The proclivity of allylic alcohols to participate in the formal metalla-halo-[3,3]-rearrangement stimulated expanding the substrate scope to include propargylic alcohols (Table 3). Sequential deprotonation and chlorination of the propargylic alcohol 5a afforded only a trace of the allenyl chloride at room temperature, whereas coaxing the reaction through heating caused considerable decomposition. NbBr5 proved to be a more efficient halogenating agent triggering a smooth rearrangement at room temperature (Table 3, entry 1).
The NbBr5 rearrangement is of reasonably broad scope and provides rapid access to synthetically versatile bromoallenes (Table 3).58 Secondary and tertiary propargylic alcohols react with similar efficiency in affording 1,2-disubstituted and 1,1,2-trisubstituted allenes, respectively (Table 3, entries 1–4 and entry 5). The bromination is equally applicable to alcohols with adjacent aromatic or aliphatic substituents (Table 3, compare entry 1 with entries 2–5). Formally, the allenyl bromide synthesis is envisaged through the hexacoordinate niobiate 1747 although full or partial ionization may occur during the olefin transposition. Internal delivery of the halogen to the olefin terminus is likely promoted by concomitant formation trichloroniobium oxide.59
Allylic and allenic halides are readily generated by adding NbCl5 or NbBr5 to allylic or propargylic alkoxides. The halogenation formally occurs through a metalla-halo[3,3] rearrangement although ionization and direct displacement mechanisms appear to operate competitively. The intermediate allylic alkoxides can be prepared by deprotonation or, equally as effectively, through an organometallic addition or reduction allowing the direct conversion of an aldehyde or ketone to the corresponding allylic chloride. Particularly useful is the direct "halo-olefination" of aromatic and aliphatic aldehydes by sequential addition of vinylmagnesium bromide and NbCl5 or NbBr5. Secondary or tertiary propargylic alcohols react similarly with NbBr5 to afford allenylic bromides. The halides are readily isolated in pure form through simple extraction and can be used in subsequent displacements without prior purification.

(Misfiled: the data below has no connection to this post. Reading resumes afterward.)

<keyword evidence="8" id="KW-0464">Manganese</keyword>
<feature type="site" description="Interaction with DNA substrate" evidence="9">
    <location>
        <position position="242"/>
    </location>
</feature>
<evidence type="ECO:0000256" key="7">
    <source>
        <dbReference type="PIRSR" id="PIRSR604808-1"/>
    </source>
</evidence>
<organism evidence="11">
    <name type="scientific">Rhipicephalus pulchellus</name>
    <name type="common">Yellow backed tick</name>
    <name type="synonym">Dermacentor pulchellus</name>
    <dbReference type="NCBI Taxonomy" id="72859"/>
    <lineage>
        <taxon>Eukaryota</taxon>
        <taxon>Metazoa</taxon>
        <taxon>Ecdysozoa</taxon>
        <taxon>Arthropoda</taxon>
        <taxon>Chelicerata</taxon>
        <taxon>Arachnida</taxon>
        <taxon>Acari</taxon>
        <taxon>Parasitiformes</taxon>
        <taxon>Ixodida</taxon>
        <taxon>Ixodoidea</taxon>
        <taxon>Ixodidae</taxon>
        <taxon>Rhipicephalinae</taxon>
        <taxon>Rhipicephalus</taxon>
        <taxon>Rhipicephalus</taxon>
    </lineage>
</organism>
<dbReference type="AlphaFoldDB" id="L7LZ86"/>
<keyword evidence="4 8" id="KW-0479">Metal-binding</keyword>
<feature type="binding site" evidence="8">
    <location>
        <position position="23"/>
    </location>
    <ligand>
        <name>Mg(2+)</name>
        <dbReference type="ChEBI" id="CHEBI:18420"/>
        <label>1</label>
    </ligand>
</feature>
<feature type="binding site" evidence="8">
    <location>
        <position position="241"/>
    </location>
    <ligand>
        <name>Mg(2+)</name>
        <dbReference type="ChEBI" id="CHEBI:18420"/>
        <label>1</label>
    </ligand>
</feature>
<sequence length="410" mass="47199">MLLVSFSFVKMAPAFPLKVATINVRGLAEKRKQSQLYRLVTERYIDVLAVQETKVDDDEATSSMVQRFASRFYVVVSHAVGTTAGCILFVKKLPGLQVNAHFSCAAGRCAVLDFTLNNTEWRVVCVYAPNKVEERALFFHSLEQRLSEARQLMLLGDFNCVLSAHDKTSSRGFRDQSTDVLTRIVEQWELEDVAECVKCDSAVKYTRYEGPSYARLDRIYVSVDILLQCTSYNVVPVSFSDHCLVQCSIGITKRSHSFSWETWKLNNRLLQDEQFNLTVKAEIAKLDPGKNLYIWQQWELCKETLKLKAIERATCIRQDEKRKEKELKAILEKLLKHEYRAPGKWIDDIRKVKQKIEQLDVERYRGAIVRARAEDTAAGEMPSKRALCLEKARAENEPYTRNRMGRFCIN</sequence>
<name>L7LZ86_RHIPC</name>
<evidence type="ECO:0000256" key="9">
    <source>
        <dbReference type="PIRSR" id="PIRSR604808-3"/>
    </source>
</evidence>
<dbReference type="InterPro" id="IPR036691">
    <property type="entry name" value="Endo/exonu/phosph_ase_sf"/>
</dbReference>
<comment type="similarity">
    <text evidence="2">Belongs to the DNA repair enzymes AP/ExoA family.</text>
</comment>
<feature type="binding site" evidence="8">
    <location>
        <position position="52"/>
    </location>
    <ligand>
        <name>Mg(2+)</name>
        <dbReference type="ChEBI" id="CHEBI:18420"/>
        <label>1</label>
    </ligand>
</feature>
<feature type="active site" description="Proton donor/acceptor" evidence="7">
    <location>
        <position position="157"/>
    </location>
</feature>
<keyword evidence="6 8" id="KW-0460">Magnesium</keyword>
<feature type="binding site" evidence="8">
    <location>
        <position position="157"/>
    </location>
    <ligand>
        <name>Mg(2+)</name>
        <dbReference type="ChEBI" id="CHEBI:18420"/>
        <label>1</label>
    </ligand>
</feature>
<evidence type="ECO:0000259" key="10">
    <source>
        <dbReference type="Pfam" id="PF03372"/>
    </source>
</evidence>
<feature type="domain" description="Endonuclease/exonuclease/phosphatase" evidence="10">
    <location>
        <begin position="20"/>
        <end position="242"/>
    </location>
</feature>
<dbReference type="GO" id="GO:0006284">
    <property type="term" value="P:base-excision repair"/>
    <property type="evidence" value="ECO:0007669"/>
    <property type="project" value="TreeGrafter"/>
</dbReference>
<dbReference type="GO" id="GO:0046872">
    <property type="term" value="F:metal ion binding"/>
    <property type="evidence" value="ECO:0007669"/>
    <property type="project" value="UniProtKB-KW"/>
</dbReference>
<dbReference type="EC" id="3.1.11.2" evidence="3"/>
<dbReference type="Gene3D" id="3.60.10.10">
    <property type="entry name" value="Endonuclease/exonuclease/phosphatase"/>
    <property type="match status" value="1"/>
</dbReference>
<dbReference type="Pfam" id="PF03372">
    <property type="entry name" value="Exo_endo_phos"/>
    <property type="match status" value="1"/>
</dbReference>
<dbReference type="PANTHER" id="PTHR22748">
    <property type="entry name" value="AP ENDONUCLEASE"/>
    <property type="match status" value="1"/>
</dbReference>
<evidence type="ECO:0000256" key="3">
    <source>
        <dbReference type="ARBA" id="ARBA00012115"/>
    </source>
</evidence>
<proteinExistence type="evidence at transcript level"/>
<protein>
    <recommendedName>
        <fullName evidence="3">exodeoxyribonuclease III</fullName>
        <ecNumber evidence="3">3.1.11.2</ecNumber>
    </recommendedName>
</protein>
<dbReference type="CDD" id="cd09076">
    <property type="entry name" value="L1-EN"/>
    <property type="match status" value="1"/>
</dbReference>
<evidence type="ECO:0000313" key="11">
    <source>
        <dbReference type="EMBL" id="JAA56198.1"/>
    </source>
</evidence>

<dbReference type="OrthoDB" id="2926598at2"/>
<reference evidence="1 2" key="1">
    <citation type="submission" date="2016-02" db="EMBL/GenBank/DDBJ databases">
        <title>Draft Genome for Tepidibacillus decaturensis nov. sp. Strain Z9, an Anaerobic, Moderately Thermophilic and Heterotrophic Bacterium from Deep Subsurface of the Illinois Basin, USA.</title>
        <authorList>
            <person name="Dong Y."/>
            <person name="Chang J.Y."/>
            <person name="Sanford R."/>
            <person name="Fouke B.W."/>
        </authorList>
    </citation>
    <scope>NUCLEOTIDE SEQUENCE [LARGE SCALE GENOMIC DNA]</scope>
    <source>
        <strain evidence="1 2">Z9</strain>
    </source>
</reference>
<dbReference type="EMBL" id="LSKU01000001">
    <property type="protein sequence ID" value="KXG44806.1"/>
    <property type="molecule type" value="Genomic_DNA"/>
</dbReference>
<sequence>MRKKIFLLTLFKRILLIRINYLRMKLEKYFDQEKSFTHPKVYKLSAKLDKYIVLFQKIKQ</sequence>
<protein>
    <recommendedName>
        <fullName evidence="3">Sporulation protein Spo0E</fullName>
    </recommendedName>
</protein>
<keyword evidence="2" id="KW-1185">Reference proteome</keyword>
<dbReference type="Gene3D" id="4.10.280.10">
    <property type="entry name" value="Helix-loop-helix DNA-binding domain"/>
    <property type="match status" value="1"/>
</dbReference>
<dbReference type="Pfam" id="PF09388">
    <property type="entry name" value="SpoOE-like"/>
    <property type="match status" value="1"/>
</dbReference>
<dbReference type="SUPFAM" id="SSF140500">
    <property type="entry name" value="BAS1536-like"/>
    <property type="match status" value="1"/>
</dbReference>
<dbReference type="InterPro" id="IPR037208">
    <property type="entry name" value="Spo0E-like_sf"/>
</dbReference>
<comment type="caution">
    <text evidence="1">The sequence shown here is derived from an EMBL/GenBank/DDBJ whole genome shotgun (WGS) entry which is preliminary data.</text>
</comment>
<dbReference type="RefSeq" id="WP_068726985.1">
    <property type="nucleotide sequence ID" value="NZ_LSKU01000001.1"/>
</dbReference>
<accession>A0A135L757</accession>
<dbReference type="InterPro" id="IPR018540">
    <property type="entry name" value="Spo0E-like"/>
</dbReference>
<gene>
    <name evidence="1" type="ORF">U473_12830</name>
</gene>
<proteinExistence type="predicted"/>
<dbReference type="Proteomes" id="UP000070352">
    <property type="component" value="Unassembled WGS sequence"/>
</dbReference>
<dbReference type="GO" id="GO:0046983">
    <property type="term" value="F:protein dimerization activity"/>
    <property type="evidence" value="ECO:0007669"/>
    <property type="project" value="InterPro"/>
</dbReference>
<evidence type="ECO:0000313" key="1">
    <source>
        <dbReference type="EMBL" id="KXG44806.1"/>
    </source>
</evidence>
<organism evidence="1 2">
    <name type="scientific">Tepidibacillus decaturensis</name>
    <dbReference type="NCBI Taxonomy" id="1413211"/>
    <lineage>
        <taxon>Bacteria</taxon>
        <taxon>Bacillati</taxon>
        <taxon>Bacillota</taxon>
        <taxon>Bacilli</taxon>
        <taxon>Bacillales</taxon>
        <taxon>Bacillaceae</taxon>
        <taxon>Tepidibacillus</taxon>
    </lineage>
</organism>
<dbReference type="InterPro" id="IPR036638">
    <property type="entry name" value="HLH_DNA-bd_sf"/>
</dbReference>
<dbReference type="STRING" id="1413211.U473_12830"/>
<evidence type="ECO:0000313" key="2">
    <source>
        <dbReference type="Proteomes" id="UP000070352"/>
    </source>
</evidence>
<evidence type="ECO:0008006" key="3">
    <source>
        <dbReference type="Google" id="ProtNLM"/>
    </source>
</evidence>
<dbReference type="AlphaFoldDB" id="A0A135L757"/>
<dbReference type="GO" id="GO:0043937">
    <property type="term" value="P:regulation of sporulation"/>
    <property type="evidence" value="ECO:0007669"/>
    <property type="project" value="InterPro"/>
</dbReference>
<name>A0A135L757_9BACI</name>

Potassium hydride (30% dispersion in mineral oil 1.2 equiv) was washed with hexane (3 mL) and then a dioxane solution of the allylic alcohol (1 equiv) was added dropwise. After 5 minutes solid NbCl5 (1.2 equiv) was added as a dry powder. After 10 min60 the reaction mixture was poured into 2 M HCl and then extracted with ethyl acetate.
A THF solution of vinyl magnesium bromide (0.7 M solution) was added to a 10 °C, THF solution (0.75–0.85 M) of the aldehyde. After 15 min. 1,4-dioxane (4 volumes relative to THF) and solid NbCl5 (2.5 equiv) were added sequentially. After 10 min the reaction mixture was poured into 2 M HCl, extracted with ethyl acetate, and the combined organic extract was then washed with brine and dried (Na2SO4).
A THF solution of vinyl magnesium bromide (0.7 M solution) was added to a 10 °C, THF solution (0.75–0.85 M) of the aldehyde or ketone. After 15 min. 1,4-dioxane (4 volumes relative to THF) and solid NbCl5 (1.2 equiv) were added sequentially. After 10 min the reaction mixture was poured into 2 M HCl, extracted with ethyl acetate, and the combined organic extract was then washed with brine and dried (Na2SO4). A THF solution (0.2 M) of the crude, essentially pure allylic chloride was added to a 10 °C, THF suspension of sodium hydride (2.0–2.5 equiv) to which had been added thiophenol (2.0–2.5 equiv). The reaction mixture was allowed to warm to rt over 16 h, poured into an aqueous sodium hydroxide solution (2% by weight) and then extracted with ethyl acetate. The combined organic extract was washed with brine, dried (Na2SO4), and concentrated under reduced pressure to furnish an oily residue that was purified by radial chromatography to furnish the pure sulfide.
A dioxane solution of the propargyllic alcohol (1 equiv.) was added to a dioxane solution of potassium hydride (1.2 equiv.). After 10 min, the solid niobium bromide (1.2 equiv.) was added. After 2 h, the reaction mixture was poured into HCl (2M), and the phases were separated. The aqueous phase was extracted with EtOAc, and then the combined organic phase was washed with brine, dried (NaSO4), and concentrated to provide an oil which was purified by radical chromatography.
Financial support from the National Institutes of Health (2R15AI051352-03) and in part from the National Science Foundation (CHE 0808996, 0421252 HRMS, 024872 x-ray, and 0614785 for NMR facilities) are gratefully acknowledged. Dr. Jin-Lei Yao is thanked for support in solving the x-ray structure of 14a.
Supporting Information Available. 1H NMR, and 13C NMR spectra for all new compounds, an ORTEP for 14a, and complete experimental details following the general procedures. This material is available free of charge via the Internet at http://pubs.acs.org.